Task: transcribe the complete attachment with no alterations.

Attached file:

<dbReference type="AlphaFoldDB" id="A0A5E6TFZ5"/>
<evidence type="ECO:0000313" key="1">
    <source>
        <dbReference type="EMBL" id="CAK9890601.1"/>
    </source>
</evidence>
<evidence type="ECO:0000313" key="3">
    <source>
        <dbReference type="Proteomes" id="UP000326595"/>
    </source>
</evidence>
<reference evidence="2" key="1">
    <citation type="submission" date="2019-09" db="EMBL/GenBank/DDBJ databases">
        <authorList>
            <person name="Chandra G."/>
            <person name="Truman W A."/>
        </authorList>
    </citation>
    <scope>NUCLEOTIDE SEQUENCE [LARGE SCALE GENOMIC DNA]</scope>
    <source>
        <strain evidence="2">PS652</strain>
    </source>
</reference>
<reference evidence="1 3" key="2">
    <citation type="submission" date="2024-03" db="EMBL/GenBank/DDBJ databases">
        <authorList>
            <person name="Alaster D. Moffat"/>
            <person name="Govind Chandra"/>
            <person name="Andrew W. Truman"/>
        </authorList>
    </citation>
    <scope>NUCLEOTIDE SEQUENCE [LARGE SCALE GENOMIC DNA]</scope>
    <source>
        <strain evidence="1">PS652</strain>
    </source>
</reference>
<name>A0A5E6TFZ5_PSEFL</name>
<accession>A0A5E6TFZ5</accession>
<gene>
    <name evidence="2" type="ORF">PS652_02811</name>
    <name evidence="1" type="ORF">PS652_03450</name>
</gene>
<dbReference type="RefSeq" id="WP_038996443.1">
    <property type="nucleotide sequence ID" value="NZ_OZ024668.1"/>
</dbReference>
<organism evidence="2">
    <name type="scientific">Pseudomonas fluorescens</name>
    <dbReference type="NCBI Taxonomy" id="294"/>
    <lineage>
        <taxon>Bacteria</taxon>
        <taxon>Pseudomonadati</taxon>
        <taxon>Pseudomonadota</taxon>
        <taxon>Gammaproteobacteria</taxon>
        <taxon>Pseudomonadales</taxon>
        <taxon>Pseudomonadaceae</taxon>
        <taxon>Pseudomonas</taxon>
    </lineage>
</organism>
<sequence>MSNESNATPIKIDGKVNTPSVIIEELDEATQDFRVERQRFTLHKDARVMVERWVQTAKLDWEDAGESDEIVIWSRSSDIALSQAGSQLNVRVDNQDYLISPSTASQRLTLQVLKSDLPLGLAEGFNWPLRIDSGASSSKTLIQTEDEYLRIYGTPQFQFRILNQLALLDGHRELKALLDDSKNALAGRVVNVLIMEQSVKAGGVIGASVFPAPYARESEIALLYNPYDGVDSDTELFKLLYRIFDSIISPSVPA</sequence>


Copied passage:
<dbReference type="AlphaFoldDB" id="A0A5E6TFZ5"/>
<evidence type="ECO:0000313" key="1">
    <source>
        <dbReference type="EMBL" id="CAK9890601.1"/>
    </source>
</evidence>
<evidence type="ECO:0000313" key="3">
    <source>
        <dbReference type="Proteomes" id="UP000326595"/>
    </source>
</evidence>
<reference evidence="2" key="1">
    <citation type="submission" date="2019-09" db="EMBL/GenBank/DDBJ databases">
        <authorList>
            <person name="Chandra G."/>
            <person name="Truman W A."/>
        </authorList>
    </citation>
    <scope>NUCLEOTIDE SEQUENCE [LARGE SCALE GENOMIC DNA]</scope>
    <source>
        <strain evidence="2">PS652</strain>
    </source>
</reference>
<reference evidence="1 3" key="2">
    <citation type="submission" date="2024-03" db="EMBL/GenBank/DDBJ databases">
        <authorList>
            <person name="Alaster D. Moffat"/>
            <person name="Govind Chandra"/>
            <person name="Andrew W. Truman"/>
        </authorList>
    </citation>
    <scope>NUCLEOTIDE SEQUENCE [LARGE SCALE GENOMIC DNA]</scope>
    <source>
        <strain evidence="1">PS652</strain>
    </source>
</reference>
<name>A0A5E6TFZ5_PSEFL</name>
<accession>A0A5E6TFZ5</accession>
<gene>
    <name evidence="2" type="ORF">PS652_02811</name>
    <name evidence="1" type="ORF">PS652_03450</name>
</gene>
<dbReference type="RefSeq" id="WP_038996443.1">
    <property type="nucleotide sequence ID" value="NZ_OZ024668.1"/>
</dbReference>
<organism evidence="2">
    <name type="scientific">Pseudomonas fluorescens</name>
    <dbReference type="NCBI Taxonomy" id="294"/>
    <lineage>
        <taxon>Bacteria</taxon>
        <taxon>Pseudomonadati</taxon>
        <taxon>Pseudomonadota</taxon>
        <taxon>Gammaproteobacteria</taxon>
        <taxon>Pseudomonadales</taxon>
        <taxon>Pseudomonadaceae</taxon>
        <taxon>Pseudomonas</taxon>
    </lineage>
</organism>
<sequence>MSNESNATPIKIDGKVNTPSVIIEELDEATQDFRVERQRFTLHKDARVMVERWVQTAKLDWEDAGESDEIVIWSRSSDIALSQAGSQLNVRVDNQDYLISPSTASQRLTLQVLKSDLPLGLAEGFNWPLRIDSGASSSKTLIQTEDEYLRIYGTPQFQFRILNQLALLDGHRELKALLDDSKNALAGRVVNVLIMEQSVKAGGVIGASVFPAPYARESEIALLYNPYDGVDSDTELFKLLYRIFDSIISPSVPA</sequence>